Tuesday 21 July 2020

Eagles and dragons

With the further relaxation of restrictions in Scotland on the 15th July, it became possible for travel between the islands of the Orkney archipelago for non-essential reasons. Quite rightly, up until that date, the inter-island ferries and aircraft had been limiting passengers to key workers and the like. I won't be drawn into a discussion as to whether the chance of seeing a dragonfly for the first time in eleven months counts as 'essential', but Eagle-eyed M was sure that going to see the White-tailed Eagle chicks on Hoy before they fledged was nothing short of a national emergency.

So, on Saturday morning, Our Lass, M and I boarded the mv Hoy Head for the sailing to Lyness. As this was public transport, we were all sporting face masks of various kinds. Our plan for the day was quite flexible, because the weather of late has been a bit unpredictable and we couldn't be sure where the best spot for Odonata would be. However, as the time-sensitive part of the mission was '"Before the chicks fledge!", we headed straight for the Eaglewatch car park on the Rackwick Road.

For 2020, this pair of White-tailed Eagles has nested in the original nest from several years ago, rather than the one used in 2019. Either way, the distance from the car park to the cliff face of the Dwarfie Hamars is just over half a mile, making photography something of a challenge. As we were using a car, I had brought along my tripod, DSLR camera and Wrong Len, but the strong breeze still made this an interesting challenge. Tucking the tripod into the lee of the car, with one leg jammed between wheel arch and tyre seemed the most suitable option. Even so, the shots weren't great. Here's a couple of crops from the hour or so we spent there, staring into the sun and struggling to see the camera screen.

This is the nest site, an eagle chick is busy flapping its wings to exercise its flight muscles. Honestly! It's in the centre of the image, just below a white spot of lichen on the rock face.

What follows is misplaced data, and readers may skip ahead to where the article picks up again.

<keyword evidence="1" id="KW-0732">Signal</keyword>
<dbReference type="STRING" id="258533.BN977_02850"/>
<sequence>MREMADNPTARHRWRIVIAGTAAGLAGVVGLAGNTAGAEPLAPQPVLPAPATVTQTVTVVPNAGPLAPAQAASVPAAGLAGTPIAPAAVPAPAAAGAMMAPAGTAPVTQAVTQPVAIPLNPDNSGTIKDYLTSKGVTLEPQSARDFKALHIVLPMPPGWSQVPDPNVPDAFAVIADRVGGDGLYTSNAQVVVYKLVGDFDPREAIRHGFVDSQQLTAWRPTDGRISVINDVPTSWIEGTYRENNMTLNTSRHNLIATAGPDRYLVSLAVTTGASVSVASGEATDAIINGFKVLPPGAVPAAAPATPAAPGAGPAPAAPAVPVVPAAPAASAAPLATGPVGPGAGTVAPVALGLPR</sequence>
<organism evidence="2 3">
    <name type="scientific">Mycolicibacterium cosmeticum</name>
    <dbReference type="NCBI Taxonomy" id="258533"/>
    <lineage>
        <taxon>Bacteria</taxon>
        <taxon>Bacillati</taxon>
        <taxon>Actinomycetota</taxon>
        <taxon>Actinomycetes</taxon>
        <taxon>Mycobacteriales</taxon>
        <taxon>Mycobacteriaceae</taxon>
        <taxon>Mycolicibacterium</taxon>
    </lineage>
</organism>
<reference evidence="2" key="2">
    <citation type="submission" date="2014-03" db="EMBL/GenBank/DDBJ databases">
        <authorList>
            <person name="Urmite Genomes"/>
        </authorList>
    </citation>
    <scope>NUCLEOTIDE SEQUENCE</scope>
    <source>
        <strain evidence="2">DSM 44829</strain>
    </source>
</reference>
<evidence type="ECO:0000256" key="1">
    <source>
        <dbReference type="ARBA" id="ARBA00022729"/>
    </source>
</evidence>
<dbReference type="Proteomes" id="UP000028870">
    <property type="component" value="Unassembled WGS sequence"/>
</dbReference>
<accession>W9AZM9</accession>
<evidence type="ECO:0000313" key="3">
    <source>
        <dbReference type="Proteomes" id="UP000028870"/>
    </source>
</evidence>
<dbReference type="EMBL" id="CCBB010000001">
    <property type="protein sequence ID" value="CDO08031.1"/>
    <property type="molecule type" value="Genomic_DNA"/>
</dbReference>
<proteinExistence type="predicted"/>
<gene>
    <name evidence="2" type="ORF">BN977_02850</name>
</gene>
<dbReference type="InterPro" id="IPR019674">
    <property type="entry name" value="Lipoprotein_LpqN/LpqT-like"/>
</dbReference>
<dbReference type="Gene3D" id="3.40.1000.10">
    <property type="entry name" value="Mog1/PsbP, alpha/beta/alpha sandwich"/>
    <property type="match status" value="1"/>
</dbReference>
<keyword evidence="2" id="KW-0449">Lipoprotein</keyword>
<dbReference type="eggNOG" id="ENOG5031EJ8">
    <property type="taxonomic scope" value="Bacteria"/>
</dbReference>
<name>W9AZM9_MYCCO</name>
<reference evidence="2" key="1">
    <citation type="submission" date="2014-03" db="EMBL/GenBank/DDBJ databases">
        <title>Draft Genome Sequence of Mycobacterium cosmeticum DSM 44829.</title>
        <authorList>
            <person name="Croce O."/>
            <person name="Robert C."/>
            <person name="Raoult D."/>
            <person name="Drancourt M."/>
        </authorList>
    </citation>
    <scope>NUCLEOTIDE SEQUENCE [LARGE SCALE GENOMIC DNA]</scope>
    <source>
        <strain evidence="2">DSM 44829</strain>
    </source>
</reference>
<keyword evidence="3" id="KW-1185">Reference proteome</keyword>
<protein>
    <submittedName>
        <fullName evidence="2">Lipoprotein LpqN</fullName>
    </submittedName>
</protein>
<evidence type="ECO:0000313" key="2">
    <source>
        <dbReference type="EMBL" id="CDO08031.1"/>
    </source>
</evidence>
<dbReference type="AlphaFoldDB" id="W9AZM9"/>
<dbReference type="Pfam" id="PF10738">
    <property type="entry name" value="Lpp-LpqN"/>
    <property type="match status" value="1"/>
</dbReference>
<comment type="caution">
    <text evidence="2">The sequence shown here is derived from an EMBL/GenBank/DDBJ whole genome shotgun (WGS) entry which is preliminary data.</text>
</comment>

In this second photo is an eagle which M saw flying in. It is perched just to the right of a small sunlit bush in the centre of the image. At the time, we couldn't be sure whether it was an adult or the other chick, but M contacted the local RSPB warden who was able to confirm that neither chick had yet fledged, and that sometimes only one can be seen on the nest, with the other tucked away at the back.

There were various options for good sites to look for dragonflies, but I will admit to feeling quite trepidatious, for as mentioned above, my odo diary indicated that it had been eleven months to the day since I had seen a dragonfly. No pressure. The strong breeze meant that the pools on Wee Fea would have no shelter at all for delicate aerial predators, nor indeed their prey. Similarly, the pools behind the beach at Rackwick would also be exposed to the full force of the wind. So we headed for a couple of pools adjacent to a burn which meanders out of this valley between Berriedale and the Red Glen.

I am biased, but I find this the most exhilarating view in Orkney.

Fortunately, where this burn meets the Rackwick Road, there was some shelter from the breeze and, within a few minutes, both Our Lass and M had spotted distant dragonflies hawking for smaller insects. Not so fortunately, this spot was at the tip of a meander, meaning that when the dragonflies landed on low vegetation to bask in the sun, they were out of sight to anyone foolhardy enough to struggle through chest high bracken with the aim of identifying said dragons. Apparently.

But I was keen for a close encounter, so I nipped over a few wooden bridges, along the road a short distance, then back to the valley on the opposite bank, which gave excellent views of a roosting male Common Hawker.

On the pool by the road, we also found a female Emerald Damselfly. Happy sigh.

At another pool across the other side of the island, Our Lass spotted a Black Darter, which didn't hang around for a photo. Here, also, was a colony of tiny mining bees of the Genus Andrena, busy little creatures which were difficult to capture on camera.

And as if to properly mark the occasion, we just had time to fit in coffee and cake at the island tearoom, which helpfully provided outside seating. With al fresco dining, the one casualty of the breeze was the froth of M's cappuccino.


Alastair said...

You wouldn't like to send me a map ref for the bees would you Graeme? I'd like to see those.

Imperfect and Tense said...

No problem, I'll mail it over.